Amazon EC2 Container Service (ECS) is a container management service that enables running of applications in Docker containers on clusters of EC2 instances. In contrast to running Docker containers with AWS Elastic Beanstalk, the EC2 Container Service allows for fine-grained tuning of clusters with different kinds of EC2 instance types, load balancing, and availability zones. Continue reading and find out how Ruxit helps you in monitoring ECS clusters.

The basics

ECS is built around a few concepts you should be familiar with:

  • Cluster – A set of container instances logically grouped together to perform tasks.
  • Container instance – An EC2 instance that has Docker and the ECS agent installed on it. Accordingly, a container instance isn’t a running Docker container but an EC2 instance.
  • Task definition – A description of one or more closely related container definitions that are deployed together on the same container instance.
  • Task – A task definition instance running containers on a container instance; you can have multiple tasks running the same task definition.
  • Container – A Docker container that is part of a task.

Scaling Docker in ECS

Horizontally scaling out a service or application in ECS means letting ECS start additional tasks from the respective task definition. This way new containers are launched on existing container instances of the cluster. If a cluster then runs out of available resources and runs at capacity, additional container instances need to be added to the ECS cluster to maintain service performance.

Amazon EC2 Container Service with Ruxit

Monitoring highly dynamic environments

Monitoring highly dynamic environments where containers come and go and instances are added to or removed from clusters via autoscaling mechanisms can be a challenge. Your performance monitoring solution needs to scale along with the infrastructure being monitored. Your cloud and container monitoring solution must effortlessly include newly booted instances and started containers in its analysis and visualization mechanisms. This is especially true for Docker containers that are far more ephemeral than instances. They may only live for a matter of seconds and you can’t change configurations or scripts all the time.

Benefits of Ruxit Agent auto-injection

This is where Ruxit changes the cloud and container monitoring game for you. Monitoring Docker environments with Ruxit doesn’t require that you touch your Docker images or run extra containers. You only need to install Ruxit Agent on your EC2 instances to monitor all created containers automatically. In this way, all new containers created on EC2 instances via ECS scaling are automatically monitored by Ruxit.

Install Ruxit on EC2 instances

Amazon ECS requires EC2 instances with Docker and an installed ECS Agent. AWS provides a couple of ECS-optimized images for this. You can find ECS-optimized images here.

When launching a new EC2 instance from the EC2 management console, configure the EC2 instance using the appropriate ECS-optimized image for your needs. Don’t forget to provide the ECS_CLUSTER variable so the ECS Agent knows which cluster the instance will be associated with.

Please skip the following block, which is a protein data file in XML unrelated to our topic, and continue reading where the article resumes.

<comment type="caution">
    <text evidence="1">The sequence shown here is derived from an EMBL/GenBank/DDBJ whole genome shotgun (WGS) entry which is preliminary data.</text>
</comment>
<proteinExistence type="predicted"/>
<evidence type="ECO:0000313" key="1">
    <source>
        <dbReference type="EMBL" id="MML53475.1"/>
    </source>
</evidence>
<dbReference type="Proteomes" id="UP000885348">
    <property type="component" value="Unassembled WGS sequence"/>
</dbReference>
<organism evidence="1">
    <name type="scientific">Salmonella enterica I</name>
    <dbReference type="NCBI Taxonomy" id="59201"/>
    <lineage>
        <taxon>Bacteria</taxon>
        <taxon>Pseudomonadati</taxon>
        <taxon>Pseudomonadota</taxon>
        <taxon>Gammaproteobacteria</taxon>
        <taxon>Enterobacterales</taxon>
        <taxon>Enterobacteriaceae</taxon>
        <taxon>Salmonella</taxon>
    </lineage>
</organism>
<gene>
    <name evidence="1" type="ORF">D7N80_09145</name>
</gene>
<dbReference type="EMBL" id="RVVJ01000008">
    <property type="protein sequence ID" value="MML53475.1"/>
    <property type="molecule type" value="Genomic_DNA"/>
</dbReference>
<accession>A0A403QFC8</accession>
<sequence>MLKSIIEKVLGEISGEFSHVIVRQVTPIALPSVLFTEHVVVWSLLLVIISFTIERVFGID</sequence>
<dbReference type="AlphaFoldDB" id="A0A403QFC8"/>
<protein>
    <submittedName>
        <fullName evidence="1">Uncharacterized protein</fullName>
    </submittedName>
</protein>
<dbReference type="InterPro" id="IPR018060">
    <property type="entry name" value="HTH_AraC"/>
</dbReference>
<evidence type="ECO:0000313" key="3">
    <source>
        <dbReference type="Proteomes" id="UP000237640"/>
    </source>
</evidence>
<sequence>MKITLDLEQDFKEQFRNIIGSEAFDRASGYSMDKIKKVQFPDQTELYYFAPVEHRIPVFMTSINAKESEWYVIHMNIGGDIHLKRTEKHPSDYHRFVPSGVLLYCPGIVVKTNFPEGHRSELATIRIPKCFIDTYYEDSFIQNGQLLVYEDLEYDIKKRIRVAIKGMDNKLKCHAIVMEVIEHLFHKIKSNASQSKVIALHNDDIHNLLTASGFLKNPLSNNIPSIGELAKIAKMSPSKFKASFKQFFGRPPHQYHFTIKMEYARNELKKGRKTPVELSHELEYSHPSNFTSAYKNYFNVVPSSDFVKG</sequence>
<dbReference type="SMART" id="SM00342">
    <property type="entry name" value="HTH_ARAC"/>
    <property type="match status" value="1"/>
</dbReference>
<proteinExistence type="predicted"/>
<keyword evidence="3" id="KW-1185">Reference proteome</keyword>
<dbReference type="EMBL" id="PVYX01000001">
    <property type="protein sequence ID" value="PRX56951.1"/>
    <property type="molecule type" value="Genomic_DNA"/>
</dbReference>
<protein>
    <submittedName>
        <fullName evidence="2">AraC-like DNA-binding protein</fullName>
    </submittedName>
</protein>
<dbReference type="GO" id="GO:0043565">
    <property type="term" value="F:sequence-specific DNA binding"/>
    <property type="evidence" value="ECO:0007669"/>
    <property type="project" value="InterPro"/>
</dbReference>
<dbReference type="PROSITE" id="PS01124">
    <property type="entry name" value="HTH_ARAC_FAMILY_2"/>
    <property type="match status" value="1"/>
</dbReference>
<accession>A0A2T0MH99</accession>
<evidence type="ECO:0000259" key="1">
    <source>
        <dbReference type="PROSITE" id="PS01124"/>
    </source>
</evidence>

With this approach you can also configure the EC2 instance to install Ruxit Agent upon startup. Open Advanced Details on the Step 3: Configure Instance Details page and type the following text into the User data field:

#!/bin/bash
echo ECS_CLUSTER={ecs-cluster-name} >> /etc/ecs/ecs.config
curl -o /tmp/ruxit-Agent-Linux.sh https://{tenant}.live.ruxit.com/installer/agent/unix/latest/{token}
sh /tmp/ruxit-Agent-Linux.sh

Be sure to replace the parameters for {ecs-cluster-name}, {tenant}, and {token}.  You can find the {tenant} and {token} values in Ruxit: From the menu, select Monitor another host. Click Linux and use the pattern-matching algorithm in your brain to do the rest.

Extending the cluster

Each time you want to extend your cluster with additional EC2 instances, click Launch More Like This on the EC2 dashboard of the AWS console. The new instance will automatically be added to the {ecs-cluster-name} with Ruxit installed.

Launch new EC2 instance like this

That’s all there is to it! With this approach, new instances are automatically included in Ruxit monitoring. Depending on the types of services you run in ECS you may also need to create a load balancer to send traffic to all container instances.

Visualize your cluster

Visualizing highly dynamic environments in ECS is straightforward with Ruxit.

ECS clusters of containers

With Smartscape visualization (shown above) you can see all processes (running in containers) for a service we deployed to three ECS clusters. Ruxit also shows the EC2 instances that host the Docker containers. This way you can easily check all clustered containers to see if they receive traffic from the Elastic Load Balancer and if the clusters are set up correctly.

Learn about Docker container monitoring

Have your own cluster of Docker containers running somewhere on IaaS clouds? If you haven’t already, Sign up for Ruxit today to get started with application performance monitoring in your environment.
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